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“…when you have been down in your grave…alive…”
Hellhammer. The first time I heard the name I just kept saying it aloud to myself. Hellhammer. I kept thinking there has to be some true significance to grasp. Hellhammer. It was a time when a name like this was so primitive, so top-heavy, and so much more menacing sounding than the likes of Raven, Exciter, W.A.S.P., and Running Wild. Hellhammer. Real word or not, I wanted to use this in a sentence in English class so bad. I hadn’t even heard the damn band yet and I was already enamored with them.
I would initially get a dubbed Memorex tape of Apocalyptic Raids from my buddy in school who was feeding me all this stuff. He verified to my relief the band didn’t sound anything like Laaz Rockit or The Rods, and since my Walkman was practically cemented to my body back then, that I’d see for myself soon enough and if anything to be sure to check out “Triumph of Death”. Screw social studies and the Treaty of Ghent, I wanted to hear this friggin’ band. I got about forty seconds of “The Third of the Storms (Evoked Damnation)” in before the teacher got down to his boring business. God, this was like crude oil extracted from Venom’s hide, and the guy’s vocals…Cronos and Tom Araya were as diabolical as they come, but this guy…? It’d be about forty-five minutes before the bell of glory would ring the class’s end.
“…the world will die under the sword of destiny…”
All nostalgia aside, this four-song graven opus wasn’t inspiring rave reviews among zines. Even the smaller, in-the-underground-know ones were calling it something akin to the steam that rises from manhole covers. Truthfully, anyone with an even half-evolved brainstem can hear that the music is written with zero complications and is frightfully simplistic. I didn’t care. AR was its own little world as far as my concerns went. If you hadn’t already heard Venom or Slayer by day one of the ep’s release, the most gutted and acrid vocals were what you were hearing, and if a fantastic production were a living, breathing entity, it would’ve walked over and said “what the hell do you want me to do with this?”
“The Third of the Storms” is actually the first of the four storms featured here, squealing forth with a primal, deep-toned mid-pace and vox that was as gravelly as they was unintelligible. “Massacra” cracks a whip on the velocity, and the memorable chorus with an open-ended riff is the center point.
To prepare for “Triumph of Death” back then was impossible. Discordant guitar notes barely even associated with a rhythm cry and moan like some prehistoric mammal caught in a painful trap, then the real inhumanity starts. With a nocturnal rhythm Sabbath would’ve thought was way too mausoleum-like, Satanic Slaughter a.k.a. Tom Warrior, the mammal’s pained father, unleashes bestial cries of defiance toward anything commercial or loving. Finally an actual beat trudges from the forest of screaming doom as the hollering subsides to actual lyrics that could give master linguists fits, and again the trap is reset and sprung. After 9+ minutes the beast gracelessly dies in a whispering mess, a beloved atrocity for the ages. Is it really a mystery as to why some would dislike this track? And to say the concept for the song as well as its performed extremity is merely a daring endeavor is an understatement if one exists. Let’s face it, “Triumph of Death” is the Evel Knievel of extreme songs even today.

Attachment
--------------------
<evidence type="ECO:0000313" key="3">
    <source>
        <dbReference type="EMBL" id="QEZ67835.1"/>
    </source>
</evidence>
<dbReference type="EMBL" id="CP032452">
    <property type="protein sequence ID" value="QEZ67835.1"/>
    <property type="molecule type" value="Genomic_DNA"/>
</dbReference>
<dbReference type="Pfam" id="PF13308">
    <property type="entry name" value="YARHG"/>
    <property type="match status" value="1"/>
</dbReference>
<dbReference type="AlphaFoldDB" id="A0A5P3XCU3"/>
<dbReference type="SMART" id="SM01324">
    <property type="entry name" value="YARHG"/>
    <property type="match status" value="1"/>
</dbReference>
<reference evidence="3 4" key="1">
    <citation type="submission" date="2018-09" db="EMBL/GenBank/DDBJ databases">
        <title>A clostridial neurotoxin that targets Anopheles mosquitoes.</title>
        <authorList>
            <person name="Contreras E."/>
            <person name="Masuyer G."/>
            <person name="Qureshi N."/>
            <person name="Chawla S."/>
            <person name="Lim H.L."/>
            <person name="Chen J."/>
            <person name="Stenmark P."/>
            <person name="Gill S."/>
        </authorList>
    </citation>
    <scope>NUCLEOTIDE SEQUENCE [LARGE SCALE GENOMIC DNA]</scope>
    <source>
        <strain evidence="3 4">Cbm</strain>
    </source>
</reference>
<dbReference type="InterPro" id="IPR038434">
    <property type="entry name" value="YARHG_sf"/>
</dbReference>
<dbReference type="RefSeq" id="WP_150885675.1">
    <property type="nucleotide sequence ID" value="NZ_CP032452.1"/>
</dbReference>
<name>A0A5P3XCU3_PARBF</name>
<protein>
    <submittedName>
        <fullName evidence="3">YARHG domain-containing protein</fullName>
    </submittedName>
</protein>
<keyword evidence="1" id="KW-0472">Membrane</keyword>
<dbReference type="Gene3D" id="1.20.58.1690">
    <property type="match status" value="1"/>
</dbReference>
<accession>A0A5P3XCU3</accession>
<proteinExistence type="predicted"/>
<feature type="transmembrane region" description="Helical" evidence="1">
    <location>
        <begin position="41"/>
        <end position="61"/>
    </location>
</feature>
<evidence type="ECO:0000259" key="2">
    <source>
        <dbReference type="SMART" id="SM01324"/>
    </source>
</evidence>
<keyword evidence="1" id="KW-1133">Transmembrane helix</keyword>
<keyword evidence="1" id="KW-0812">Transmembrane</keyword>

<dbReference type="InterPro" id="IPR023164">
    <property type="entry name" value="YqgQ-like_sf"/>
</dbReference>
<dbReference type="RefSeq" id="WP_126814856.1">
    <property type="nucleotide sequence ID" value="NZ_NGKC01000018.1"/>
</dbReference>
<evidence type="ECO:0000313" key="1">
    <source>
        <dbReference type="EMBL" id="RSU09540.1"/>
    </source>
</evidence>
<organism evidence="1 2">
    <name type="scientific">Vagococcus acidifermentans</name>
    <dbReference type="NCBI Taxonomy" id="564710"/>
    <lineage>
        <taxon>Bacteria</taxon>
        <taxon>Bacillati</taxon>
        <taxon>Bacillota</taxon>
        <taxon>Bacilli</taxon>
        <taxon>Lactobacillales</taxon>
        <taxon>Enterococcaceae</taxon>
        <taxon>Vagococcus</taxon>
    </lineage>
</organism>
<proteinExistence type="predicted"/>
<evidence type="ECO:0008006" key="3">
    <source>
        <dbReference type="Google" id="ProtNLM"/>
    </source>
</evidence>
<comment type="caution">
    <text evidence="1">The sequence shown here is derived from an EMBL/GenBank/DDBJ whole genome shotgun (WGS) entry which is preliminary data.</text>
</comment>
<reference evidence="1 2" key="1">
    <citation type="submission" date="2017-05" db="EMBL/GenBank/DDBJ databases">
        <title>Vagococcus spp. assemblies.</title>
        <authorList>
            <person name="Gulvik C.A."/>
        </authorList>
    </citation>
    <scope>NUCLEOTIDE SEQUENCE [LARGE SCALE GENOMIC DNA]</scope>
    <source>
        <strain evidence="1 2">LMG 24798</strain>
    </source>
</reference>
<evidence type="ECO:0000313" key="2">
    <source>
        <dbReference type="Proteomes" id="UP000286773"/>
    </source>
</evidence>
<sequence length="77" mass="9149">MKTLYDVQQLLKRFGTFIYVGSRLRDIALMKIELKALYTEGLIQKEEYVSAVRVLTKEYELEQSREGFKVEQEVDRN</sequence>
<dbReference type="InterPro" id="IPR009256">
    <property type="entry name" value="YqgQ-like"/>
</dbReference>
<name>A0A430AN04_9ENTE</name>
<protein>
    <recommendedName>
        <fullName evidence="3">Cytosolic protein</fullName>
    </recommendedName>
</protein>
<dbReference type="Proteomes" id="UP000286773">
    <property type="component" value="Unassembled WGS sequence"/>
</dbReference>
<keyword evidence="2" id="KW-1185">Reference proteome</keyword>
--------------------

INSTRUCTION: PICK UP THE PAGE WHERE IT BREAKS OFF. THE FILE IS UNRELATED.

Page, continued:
Thudding in with percussion, “Horus/Aggressor” borrows the quicker rate of “Massacra” and surrounds it with the gait of “Third of the Storms”. The chorus’ catchiness enlivens the tune that ends with the fanfare of a guillotine strike.
"...the final chapter is yet unwritten..."
Of course I’d buy the real deal a little later, until then never seeing lovely Sitting Death, the cover painting with the schlong, and always wondering what the hell Tom was grunting about. It's also where I would come eye to eye with the dark, superior glints of Tom’s worded signature, a lyrical rawness that would grow into Stygian prose with Morbid Tales and beyond, and would be the formal catalyst that would urge me to pick up a pencil and do something with it other than throw across the room.
It’s undeniable that Apocalyptic Raids is all of these: basic, pioneering, primordial, catchy, slovenly, bare, haunting, and as cheerless as a dead puppy, and with three of the four tracks not conveyed with the most captivating of songwriting, I believe the ep’s impact would have been much less conquering if “Triumph of Death” had remained mere demo material.
Given a chance to bet on it, I would’ve lost if someone told me this band would incorporate orchestral movements, angelic soprano harmonies, and other avant-garde shadings into their songs in a little over a year. Nevertheless, Apocalyptic Raids sits rightfully on a throne of kings.
As of this writing, the ep is also available on CD with two bonus tracks, “Revelations of Doom” and “Messiah”, both of which can be found on the earlier Death Metal compilation from Noise Records, and even with the pair it still times in under a half hour. The addition of “Crucifixion”, straight from the vaunted Metal Massacre V compilation, would’ve easily found a home, and since we're being charitable, how about some demo crap like, oh I dunno, alert "Sweet Torment"? Or "Reaper"'s grody thunderplod? "Eurynomos" anyone? And how disappointed would grandma be if she couldn't toothlessly croon along to good 'ol "Bloody Pussies"?
Now I ask you, between the Treaty of Ghent and Hellhammer, which do you think has enriched my life more?
...only death is real...